Mason goes on in volume one to explain that there are five habits that inspire children to learn based on their atmosphere alone. On page 137 in Home Education, Mason writes “But this is not all: habits of gentleness, courtesy, kindness, candour, respect for other people, or––habits quite other than these, are inspired by the child as the very atmosphere of his home, the air he lives in and must grow by.” I could now fuse two loves of my life; minimalism and the Charlotte Mason philosophy.
How could I cultivate an atmosphere that was life giving if that atmosphere was constantly cluttered? How could I inspire learning and respect if I kept a home that had an overabundance of items crammed anywhere there was a little extra room ? How could I express kindness and gentleness if I was constantly nagging my children to clean up? If you walked into my home, I doubt that the word minimalist would be the first to pop into your mind. We have photographs and art hung on the walls, we have books stacked in multiple places and we have bins full of toys. You won’t see many of those things if you google minimalist home! But what we have is a home that inspires the mind of our three young boys daily because of the hand chosen items that remain within the walls.
Mason refers to a curated home in volume one on page 288, “ The natural function of the mind, in the early years of life, is to gather the material of knowledge with a view to that very labour of generalisation which is proper to the adult mind; a labour which we should all carry on to some extent for ourselves. As it is, our minds are so poorly furnished that we accept the conclusions presented to us without demur; but we can, at any rate, avoid giving children cut-and-dried opinions upon the course of history while they are yet young. What they want is graphic details concerning events and persons upon which imagination goes to work; and opinions tend to form themselves by slow degrees as knowledge grows.”
Constant entertainment with streams of toys and clutter does not allow our children to vacillate with ideas or spark imagination. Could we allow our children to be presented with fewer options and be bored? More and more data is now being published about the effects of the accumulation of stuff in our homes. Mason was ahead of the times, as she always is, when describing in detail the importance of atmosphere for children to learn in. The Atlantic proves Mason’s theory in their June 2017 issue, “But boredom isn’t all bad. By encouraging contemplation and daydreaming, it can spur creativity. An early, much-cited study gave participants abundant time to complete problem-solving and word-association exercises. Once all the obvious answers were exhausted, participants gave more and more inventive answers to fend off boredom. A British study took these findings one step further, asking subjects to complete a creative challenge (coming up with a list of alternative uses for a household item). One group of subjects did a boring activity first, while the others went straight to the creative task. Those whose boredom pumps had been primed were more prolific.”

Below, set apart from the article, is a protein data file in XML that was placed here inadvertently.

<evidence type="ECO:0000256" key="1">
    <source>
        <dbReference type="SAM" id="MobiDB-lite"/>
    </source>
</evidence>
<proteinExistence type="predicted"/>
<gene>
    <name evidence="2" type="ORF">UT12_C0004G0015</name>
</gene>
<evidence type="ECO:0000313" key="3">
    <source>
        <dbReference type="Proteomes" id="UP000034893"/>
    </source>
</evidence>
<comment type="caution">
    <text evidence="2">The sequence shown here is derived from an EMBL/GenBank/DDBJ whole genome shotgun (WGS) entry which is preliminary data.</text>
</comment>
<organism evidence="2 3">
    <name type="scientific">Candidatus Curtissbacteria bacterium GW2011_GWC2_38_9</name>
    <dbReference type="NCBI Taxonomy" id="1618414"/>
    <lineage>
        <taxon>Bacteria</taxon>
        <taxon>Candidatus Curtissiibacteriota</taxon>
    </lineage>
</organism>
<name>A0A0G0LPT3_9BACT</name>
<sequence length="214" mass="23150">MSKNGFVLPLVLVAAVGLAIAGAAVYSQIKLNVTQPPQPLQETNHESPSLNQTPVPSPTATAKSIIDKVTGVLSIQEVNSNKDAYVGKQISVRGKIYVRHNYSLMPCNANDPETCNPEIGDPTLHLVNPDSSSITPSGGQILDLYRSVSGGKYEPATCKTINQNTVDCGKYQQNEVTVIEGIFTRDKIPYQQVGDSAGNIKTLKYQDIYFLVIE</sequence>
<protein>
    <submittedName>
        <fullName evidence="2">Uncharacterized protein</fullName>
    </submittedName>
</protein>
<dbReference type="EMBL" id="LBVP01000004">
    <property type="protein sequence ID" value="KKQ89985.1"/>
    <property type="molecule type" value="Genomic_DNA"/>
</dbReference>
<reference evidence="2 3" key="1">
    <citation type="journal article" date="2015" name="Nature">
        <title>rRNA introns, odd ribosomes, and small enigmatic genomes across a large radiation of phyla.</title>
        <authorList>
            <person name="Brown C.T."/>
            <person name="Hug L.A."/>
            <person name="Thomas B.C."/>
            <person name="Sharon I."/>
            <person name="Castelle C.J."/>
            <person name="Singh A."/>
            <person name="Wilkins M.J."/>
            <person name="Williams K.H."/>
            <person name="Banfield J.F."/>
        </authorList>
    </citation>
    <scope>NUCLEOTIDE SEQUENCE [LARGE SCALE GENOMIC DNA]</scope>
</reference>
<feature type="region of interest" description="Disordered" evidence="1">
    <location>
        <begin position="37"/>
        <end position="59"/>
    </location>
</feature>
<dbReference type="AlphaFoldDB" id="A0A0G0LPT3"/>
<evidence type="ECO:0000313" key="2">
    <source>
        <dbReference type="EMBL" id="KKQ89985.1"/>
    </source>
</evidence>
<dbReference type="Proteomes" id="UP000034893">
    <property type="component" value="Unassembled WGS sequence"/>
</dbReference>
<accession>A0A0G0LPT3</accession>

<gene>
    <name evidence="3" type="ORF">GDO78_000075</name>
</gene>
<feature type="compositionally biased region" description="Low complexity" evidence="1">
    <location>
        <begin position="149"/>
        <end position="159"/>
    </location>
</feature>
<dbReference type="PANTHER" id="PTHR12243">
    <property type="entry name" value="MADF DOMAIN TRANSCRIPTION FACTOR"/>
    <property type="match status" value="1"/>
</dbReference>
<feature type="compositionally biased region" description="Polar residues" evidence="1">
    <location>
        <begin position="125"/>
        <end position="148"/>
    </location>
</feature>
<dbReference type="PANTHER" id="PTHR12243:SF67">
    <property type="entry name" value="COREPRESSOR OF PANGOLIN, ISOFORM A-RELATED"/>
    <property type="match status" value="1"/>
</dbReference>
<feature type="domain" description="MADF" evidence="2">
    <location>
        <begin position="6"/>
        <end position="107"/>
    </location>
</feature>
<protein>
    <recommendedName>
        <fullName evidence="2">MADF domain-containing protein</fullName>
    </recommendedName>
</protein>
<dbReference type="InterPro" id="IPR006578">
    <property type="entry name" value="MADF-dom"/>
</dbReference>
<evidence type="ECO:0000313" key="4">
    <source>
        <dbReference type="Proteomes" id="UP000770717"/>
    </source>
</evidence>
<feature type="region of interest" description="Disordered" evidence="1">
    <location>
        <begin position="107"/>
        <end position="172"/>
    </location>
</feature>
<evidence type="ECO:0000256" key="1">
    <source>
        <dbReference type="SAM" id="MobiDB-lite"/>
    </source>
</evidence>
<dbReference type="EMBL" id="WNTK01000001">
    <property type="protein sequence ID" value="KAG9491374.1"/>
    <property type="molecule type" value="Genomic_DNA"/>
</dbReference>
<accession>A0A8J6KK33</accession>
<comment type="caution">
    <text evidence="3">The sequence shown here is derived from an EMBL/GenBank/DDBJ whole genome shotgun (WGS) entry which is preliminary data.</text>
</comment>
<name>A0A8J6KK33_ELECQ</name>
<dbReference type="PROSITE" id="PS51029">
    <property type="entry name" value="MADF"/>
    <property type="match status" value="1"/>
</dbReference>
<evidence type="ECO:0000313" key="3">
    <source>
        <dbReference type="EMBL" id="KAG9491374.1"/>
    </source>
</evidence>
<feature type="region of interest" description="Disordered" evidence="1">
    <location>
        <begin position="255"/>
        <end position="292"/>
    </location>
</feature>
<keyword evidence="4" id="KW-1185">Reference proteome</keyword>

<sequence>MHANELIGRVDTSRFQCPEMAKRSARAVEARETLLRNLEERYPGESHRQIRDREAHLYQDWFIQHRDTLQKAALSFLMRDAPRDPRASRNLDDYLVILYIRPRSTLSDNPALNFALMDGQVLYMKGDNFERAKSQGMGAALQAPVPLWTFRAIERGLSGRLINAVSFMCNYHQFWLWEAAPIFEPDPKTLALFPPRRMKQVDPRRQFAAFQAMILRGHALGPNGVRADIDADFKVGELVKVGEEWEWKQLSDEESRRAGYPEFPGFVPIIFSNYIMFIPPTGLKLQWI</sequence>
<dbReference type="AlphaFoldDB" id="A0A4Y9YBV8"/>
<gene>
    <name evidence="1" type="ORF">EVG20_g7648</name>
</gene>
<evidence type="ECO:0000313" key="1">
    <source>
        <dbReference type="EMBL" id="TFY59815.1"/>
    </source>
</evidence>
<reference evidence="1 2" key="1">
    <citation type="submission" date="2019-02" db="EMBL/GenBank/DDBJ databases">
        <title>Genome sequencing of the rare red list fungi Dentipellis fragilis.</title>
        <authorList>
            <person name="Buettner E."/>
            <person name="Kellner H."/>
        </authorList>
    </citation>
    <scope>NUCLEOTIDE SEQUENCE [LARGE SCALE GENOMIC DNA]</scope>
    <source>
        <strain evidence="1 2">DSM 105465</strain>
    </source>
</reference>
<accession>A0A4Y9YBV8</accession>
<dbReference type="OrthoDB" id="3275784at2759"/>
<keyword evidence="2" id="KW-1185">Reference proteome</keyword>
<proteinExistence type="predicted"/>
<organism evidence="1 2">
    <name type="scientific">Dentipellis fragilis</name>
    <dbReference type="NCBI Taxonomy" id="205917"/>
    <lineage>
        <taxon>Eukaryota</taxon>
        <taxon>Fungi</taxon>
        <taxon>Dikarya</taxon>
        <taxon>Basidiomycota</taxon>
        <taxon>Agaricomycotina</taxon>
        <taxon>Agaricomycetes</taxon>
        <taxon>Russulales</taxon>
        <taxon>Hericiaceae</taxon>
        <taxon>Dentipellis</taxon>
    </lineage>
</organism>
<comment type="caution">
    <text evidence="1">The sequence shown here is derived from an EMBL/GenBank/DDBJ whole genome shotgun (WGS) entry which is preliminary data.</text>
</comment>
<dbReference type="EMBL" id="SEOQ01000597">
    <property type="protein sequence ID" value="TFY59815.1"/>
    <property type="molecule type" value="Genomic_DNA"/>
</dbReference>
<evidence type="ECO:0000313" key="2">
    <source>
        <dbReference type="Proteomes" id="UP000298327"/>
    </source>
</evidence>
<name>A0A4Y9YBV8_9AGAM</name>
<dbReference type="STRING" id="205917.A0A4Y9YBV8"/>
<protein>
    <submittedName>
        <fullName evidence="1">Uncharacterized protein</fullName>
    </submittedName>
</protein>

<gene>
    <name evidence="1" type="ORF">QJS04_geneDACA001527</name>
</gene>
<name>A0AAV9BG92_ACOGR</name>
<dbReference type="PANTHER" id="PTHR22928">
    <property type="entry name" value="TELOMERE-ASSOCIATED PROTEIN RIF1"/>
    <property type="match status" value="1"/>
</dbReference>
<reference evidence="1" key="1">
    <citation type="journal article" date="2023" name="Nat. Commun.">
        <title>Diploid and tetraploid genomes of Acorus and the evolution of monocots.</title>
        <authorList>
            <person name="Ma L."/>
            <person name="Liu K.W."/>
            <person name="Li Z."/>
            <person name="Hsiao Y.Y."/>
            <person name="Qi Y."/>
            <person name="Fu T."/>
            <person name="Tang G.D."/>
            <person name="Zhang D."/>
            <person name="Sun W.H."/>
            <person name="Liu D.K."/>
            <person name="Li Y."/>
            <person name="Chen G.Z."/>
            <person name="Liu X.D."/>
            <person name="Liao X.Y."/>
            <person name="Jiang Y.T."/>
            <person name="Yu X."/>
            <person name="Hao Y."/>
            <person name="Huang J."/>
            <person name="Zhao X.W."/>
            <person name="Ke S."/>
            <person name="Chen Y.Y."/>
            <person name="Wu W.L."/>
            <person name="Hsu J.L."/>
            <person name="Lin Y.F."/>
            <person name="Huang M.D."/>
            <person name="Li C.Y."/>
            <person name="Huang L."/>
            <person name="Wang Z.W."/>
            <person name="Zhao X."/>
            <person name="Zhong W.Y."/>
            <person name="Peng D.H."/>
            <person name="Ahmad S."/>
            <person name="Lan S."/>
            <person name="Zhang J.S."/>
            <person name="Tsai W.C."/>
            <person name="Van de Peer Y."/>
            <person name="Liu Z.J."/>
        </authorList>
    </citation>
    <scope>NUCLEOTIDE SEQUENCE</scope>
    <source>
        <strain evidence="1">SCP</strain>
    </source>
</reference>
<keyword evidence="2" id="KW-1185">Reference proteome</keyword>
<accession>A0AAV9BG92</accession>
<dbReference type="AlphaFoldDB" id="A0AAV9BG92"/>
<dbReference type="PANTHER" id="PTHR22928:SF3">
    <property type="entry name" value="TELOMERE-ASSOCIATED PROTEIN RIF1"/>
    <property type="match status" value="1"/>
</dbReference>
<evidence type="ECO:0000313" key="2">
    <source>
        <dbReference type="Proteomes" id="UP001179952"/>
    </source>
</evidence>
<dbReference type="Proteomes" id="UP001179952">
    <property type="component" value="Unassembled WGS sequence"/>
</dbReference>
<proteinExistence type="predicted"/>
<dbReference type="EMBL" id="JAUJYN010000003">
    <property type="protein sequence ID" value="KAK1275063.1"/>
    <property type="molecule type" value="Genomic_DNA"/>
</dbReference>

Minimalism isn’t a science. No one can tell you the exact number of living books to keep or the amount of items you should have on your wall. It is a process that is best completed within each family as a family. How we organize and adorn our home is not just for outside appearances, but truly to fertilize the seed of beauty within oneself. A November 2009 study in Personality and Social Psychology Bulletin, concludes, “The way people describe their homes may reflect whether their time at home feels restorative or stressful.” The study used a linguistic data collection from various women to determine the overall mood. One woman in the study states, “ Here’s the little sitting area especially in the winter where I sit and light a fire and read. It’s really peaceful and nice when the kids are asleep . . . and this is the family room which we all love and relax and play in.” I want to be there in her home, I want to sit by her fire and read. Do your children want to learn in their atmosphere?
Here is the thing: I don’t have this all figured out either. There are days my things overwhelm me still, even after purging half of what we own. So, I pray and hope that this blog can be our journey together. To learn how to let go of stuff and make room for the stuff that really matters like more hugs and giggles and less organizing and decluttering. Come along with me and lets create a living atmosphere together.